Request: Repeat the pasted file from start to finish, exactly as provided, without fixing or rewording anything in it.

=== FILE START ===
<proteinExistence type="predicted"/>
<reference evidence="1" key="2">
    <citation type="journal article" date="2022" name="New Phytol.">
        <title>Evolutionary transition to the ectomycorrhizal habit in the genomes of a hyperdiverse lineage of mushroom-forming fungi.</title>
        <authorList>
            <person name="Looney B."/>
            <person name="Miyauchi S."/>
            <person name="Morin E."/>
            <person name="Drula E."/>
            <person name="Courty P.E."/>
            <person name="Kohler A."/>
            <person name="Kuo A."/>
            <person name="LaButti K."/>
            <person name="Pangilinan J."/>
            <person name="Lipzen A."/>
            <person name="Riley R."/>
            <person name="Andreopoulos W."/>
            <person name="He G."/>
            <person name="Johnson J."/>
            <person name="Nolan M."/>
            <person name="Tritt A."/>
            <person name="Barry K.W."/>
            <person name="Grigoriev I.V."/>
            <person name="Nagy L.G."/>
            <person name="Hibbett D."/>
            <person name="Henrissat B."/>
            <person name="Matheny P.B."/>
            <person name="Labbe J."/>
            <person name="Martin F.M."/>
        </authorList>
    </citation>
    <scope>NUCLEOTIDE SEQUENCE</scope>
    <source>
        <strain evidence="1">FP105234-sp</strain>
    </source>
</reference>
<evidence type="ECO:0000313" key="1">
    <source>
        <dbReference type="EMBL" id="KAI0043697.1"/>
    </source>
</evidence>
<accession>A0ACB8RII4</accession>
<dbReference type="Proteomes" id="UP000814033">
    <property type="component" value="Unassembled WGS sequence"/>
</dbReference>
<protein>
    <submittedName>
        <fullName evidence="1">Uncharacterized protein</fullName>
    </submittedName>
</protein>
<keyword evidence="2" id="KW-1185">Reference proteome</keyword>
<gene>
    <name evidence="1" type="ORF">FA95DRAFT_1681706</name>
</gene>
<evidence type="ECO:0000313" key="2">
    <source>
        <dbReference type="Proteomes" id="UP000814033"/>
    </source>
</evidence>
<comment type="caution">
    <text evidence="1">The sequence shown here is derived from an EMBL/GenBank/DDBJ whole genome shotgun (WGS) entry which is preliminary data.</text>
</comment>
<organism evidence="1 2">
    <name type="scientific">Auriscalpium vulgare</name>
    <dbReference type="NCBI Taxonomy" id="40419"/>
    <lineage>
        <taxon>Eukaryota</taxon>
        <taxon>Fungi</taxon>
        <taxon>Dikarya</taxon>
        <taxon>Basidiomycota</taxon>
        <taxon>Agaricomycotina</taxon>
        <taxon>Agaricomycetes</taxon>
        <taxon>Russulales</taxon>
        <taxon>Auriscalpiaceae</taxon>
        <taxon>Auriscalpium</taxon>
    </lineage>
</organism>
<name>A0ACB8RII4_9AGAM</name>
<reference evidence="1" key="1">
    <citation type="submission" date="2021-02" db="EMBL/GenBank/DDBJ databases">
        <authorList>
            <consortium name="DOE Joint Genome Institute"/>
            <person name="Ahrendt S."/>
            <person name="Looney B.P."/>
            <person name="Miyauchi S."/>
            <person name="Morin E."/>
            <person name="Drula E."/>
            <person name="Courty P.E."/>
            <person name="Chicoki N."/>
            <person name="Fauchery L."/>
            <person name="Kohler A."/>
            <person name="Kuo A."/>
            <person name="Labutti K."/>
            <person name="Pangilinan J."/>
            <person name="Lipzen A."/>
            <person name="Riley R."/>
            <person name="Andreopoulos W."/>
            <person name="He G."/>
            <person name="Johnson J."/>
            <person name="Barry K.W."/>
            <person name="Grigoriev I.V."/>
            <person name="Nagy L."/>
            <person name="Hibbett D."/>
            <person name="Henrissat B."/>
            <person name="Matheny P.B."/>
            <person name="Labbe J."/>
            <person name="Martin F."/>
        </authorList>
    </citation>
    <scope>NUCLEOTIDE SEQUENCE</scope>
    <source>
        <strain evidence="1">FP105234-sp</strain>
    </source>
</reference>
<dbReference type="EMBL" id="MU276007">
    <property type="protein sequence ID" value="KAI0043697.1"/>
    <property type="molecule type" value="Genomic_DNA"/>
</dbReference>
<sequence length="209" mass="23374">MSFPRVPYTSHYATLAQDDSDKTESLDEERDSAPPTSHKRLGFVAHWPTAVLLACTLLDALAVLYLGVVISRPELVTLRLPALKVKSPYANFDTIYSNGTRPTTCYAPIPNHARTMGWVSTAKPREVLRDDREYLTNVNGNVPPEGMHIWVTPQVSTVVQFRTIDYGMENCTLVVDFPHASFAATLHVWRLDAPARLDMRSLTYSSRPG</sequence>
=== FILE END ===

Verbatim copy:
<proteinExistence type="predicted"/>
<reference evidence="1" key="2">
    <citation type="journal article" date="2022" name="New Phytol.">
        <title>Evolutionary transition to the ectomycorrhizal habit in the genomes of a hyperdiverse lineage of mushroom-forming fungi.</title>
        <authorList>
            <person name="Looney B."/>
            <person name="Miyauchi S."/>
            <person name="Morin E."/>
            <person name="Drula E."/>
            <person name="Courty P.E."/>
            <person name="Kohler A."/>
            <person name="Kuo A."/>
            <person name="LaButti K."/>
            <person name="Pangilinan J."/>
            <person name="Lipzen A."/>
            <person name="Riley R."/>
            <person name="Andreopoulos W."/>
            <person name="He G."/>
            <person name="Johnson J."/>
            <person name="Nolan M."/>
            <person name="Tritt A."/>
            <person name="Barry K.W."/>
            <person name="Grigoriev I.V."/>
            <person name="Nagy L.G."/>
            <person name="Hibbett D."/>
            <person name="Henrissat B."/>
            <person name="Matheny P.B."/>
            <person name="Labbe J."/>
            <person name="Martin F.M."/>
        </authorList>
    </citation>
    <scope>NUCLEOTIDE SEQUENCE</scope>
    <source>
        <strain evidence="1">FP105234-sp</strain>
    </source>
</reference>
<evidence type="ECO:0000313" key="1">
    <source>
        <dbReference type="EMBL" id="KAI0043697.1"/>
    </source>
</evidence>
<accession>A0ACB8RII4</accession>
<dbReference type="Proteomes" id="UP000814033">
    <property type="component" value="Unassembled WGS sequence"/>
</dbReference>
<protein>
    <submittedName>
        <fullName evidence="1">Uncharacterized protein</fullName>
    </submittedName>
</protein>
<keyword evidence="2" id="KW-1185">Reference proteome</keyword>
<gene>
    <name evidence="1" type="ORF">FA95DRAFT_1681706</name>
</gene>
<evidence type="ECO:0000313" key="2">
    <source>
        <dbReference type="Proteomes" id="UP000814033"/>
    </source>
</evidence>
<comment type="caution">
    <text evidence="1">The sequence shown here is derived from an EMBL/GenBank/DDBJ whole genome shotgun (WGS) entry which is preliminary data.</text>
</comment>
<organism evidence="1 2">
    <name type="scientific">Auriscalpium vulgare</name>
    <dbReference type="NCBI Taxonomy" id="40419"/>
    <lineage>
        <taxon>Eukaryota</taxon>
        <taxon>Fungi</taxon>
        <taxon>Dikarya</taxon>
        <taxon>Basidiomycota</taxon>
        <taxon>Agaricomycotina</taxon>
        <taxon>Agaricomycetes</taxon>
        <taxon>Russulales</taxon>
        <taxon>Auriscalpiaceae</taxon>
        <taxon>Auriscalpium</taxon>
    </lineage>
</organism>
<name>A0ACB8RII4_9AGAM</name>
<reference evidence="1" key="1">
    <citation type="submission" date="2021-02" db="EMBL/GenBank/DDBJ databases">
        <authorList>
            <consortium name="DOE Joint Genome Institute"/>
            <person name="Ahrendt S."/>
            <person name="Looney B.P."/>
            <person name="Miyauchi S."/>
            <person name="Morin E."/>
            <person name="Drula E."/>
            <person name="Courty P.E."/>
            <person name="Chicoki N."/>
            <person name="Fauchery L."/>
            <person name="Kohler A."/>
            <person name="Kuo A."/>
            <person name="Labutti K."/>
            <person name="Pangilinan J."/>
            <person name="Lipzen A."/>
            <person name="Riley R."/>
            <person name="Andreopoulos W."/>
            <person name="He G."/>
            <person name="Johnson J."/>
            <person name="Barry K.W."/>
            <person name="Grigoriev I.V."/>
            <person name="Nagy L."/>
            <person name="Hibbett D."/>
            <person name="Henrissat B."/>
            <person name="Matheny P.B."/>
            <person name="Labbe J."/>
            <person name="Martin F."/>
        </authorList>
    </citation>
    <scope>NUCLEOTIDE SEQUENCE</scope>
    <source>
        <strain evidence="1">FP105234-sp</strain>
    </source>
</reference>
<dbReference type="EMBL" id="MU276007">
    <property type="protein sequence ID" value="KAI0043697.1"/>
    <property type="molecule type" value="Genomic_DNA"/>
</dbReference>
<sequence length="209" mass="23374">MSFPRVPYTSHYATLAQDDSDKTESLDEERDSAPPTSHKRLGFVAHWPTAVLLACTLLDALAVLYLGVVISRPELVTLRLPALKVKSPYANFDTIYSNGTRPTTCYAPIPNHARTMGWVSTAKPREVLRDDREYLTNVNGNVPPEGMHIWVTPQVSTVVQFRTIDYGMENCTLVVDFPHASFAATLHVWRLDAPARLDMRSLTYSSRPG</sequence>